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PolyMet gets approval of environmental review from Minnesota officials
March 4, 2016

Officials in Minnesota approved the environmental review of PolyMet Mining Corp.’s NorthMet project.

The approval is a turning point for PolyMet, but does not necessarily clear the way for construction of the $650 openpit mine.

“The real decisionmaking process begins now,” Gov. Mark Dayton said of the approval. “I remain genuinely undecided.”

Tom Landwehr, commissioner of the Minnesota Department of Natural Resources (DNR), announced that the 3,500-page environmental impact statement for the proposed mine near Hoyt Lakes adequately reflects the risks and the protections the mine will require. “We are confident this document has thoroughly examined the important environmental topics and has addressed them,” he said.

The StarTribune reported that two federal agencies must still complete their regulatory processes, as well. In late spring the U.S. Forest Service is expected to make its final decision on exchanging its land, where the mine would be located, with land that PolyMet will buy to replace it. The U.S. Army Corps of Engineers, which regulates wetlands mitigation, is expected to take longer.

And in February, a federal judge ordered the Environmental Protection Agency to fulfill a 30-year-old obligation to create rules for financial protections for mines that would pre-empt Minnesota's law. They are due out at the end of this year and must be finalized by 2017.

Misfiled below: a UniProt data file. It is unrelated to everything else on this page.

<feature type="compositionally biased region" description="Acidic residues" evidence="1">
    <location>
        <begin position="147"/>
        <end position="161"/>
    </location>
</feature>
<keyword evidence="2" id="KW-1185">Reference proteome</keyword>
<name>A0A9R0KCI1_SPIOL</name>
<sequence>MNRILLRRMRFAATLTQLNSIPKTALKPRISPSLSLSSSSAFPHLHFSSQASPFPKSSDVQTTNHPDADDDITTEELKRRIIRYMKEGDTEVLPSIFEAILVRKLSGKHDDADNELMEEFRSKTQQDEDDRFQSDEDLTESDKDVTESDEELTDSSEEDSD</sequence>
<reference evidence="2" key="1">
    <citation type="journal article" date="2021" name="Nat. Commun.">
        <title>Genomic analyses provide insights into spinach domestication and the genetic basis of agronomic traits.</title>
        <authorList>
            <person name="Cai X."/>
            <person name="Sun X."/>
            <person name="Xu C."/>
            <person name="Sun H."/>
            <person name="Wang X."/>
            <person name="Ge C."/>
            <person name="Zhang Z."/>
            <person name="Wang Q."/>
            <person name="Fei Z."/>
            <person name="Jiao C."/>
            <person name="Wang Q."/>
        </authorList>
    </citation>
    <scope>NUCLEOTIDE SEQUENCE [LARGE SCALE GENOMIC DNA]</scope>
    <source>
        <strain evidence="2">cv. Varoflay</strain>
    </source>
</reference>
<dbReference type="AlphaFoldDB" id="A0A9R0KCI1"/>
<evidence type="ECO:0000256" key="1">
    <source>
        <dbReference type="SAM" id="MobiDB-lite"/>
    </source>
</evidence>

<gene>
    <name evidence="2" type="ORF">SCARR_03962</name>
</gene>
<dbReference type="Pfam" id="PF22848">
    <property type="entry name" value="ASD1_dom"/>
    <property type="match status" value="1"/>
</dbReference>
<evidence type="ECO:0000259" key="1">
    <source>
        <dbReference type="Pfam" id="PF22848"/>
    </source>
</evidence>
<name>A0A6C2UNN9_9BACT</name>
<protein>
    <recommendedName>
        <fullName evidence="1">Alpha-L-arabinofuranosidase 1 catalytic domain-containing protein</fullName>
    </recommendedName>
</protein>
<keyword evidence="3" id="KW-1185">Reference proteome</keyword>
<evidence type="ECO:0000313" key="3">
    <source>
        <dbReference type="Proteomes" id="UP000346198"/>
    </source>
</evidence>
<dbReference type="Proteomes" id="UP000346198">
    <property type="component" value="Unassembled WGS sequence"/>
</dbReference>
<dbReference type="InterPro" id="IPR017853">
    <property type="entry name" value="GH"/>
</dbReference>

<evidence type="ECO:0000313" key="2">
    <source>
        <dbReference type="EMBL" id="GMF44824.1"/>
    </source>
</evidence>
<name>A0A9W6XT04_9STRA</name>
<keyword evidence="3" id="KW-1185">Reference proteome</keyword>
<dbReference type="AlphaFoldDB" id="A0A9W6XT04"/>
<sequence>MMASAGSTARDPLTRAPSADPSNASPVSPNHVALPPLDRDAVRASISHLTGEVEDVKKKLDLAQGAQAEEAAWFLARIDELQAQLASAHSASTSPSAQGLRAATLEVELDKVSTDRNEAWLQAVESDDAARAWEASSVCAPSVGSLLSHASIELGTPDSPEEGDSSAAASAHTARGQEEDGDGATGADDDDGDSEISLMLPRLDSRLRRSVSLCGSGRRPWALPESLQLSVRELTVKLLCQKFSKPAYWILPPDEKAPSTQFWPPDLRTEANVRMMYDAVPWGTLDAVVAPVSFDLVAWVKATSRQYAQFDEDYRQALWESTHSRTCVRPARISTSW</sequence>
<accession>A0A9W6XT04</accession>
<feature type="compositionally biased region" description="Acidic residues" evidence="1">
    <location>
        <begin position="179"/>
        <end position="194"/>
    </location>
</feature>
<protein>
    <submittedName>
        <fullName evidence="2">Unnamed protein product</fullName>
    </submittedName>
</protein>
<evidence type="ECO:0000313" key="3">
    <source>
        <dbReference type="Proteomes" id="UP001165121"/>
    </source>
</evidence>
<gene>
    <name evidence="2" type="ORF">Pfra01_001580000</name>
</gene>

Still, the state's announcement is a significant milestone in a project that’s been underway since 2006.

For Toronto-based PolyMet, the successful environmental review is proof to shareholders that the company has taken a major step toward a project they hope will be profitable.

“This is a historic event for Minnesota, the Iron Range, and for PolyMet, clearing the path for permit applications required for construction,” stated Jon Cherry, president and chief executive officer. The announcement “demonstrates and confirms that the NorthMet Project can be built and operated in accordance with state and federal regulations.”

The release of the report ends the state's largest, most expensive and longest environmental review. Now, state officials will try to negotiate complex financial protections for a project that promises 350 or more new jobs, but one that also carries environmental risk.

PolyMet and state officials have said the project will use modern mining techniques to prevent environmental disasters. But American Indian tribes and environmental groups have said they are not enough and that the calculations to predict future contamination are flawed.

The state has already appointed a committee of experts to advise it in hiring an outside firm that will help devise a financial strategy for financial protections.

PolyMet, meanwhile, is developing a new business plan for the mine that will include a proposal for financial assurance.

By law, the financial protections must be bankruptcy-proof, and the money must be sufficient to cover the cost of closing the mine. The environmental review states the mine will operate for 20 years and then need a reverse osmosis treatment plant for water indefinitely — perhaps for hundreds of years.

PolyMet estimates that closing the mine will cost $200 million, and long-term water treatment and other maintenance would cost up to $6 million per year. Environmental groups have said that based on the estimated costs, the company needs to provide $300 to $400 million now to protect future generations of taxpayers.
 

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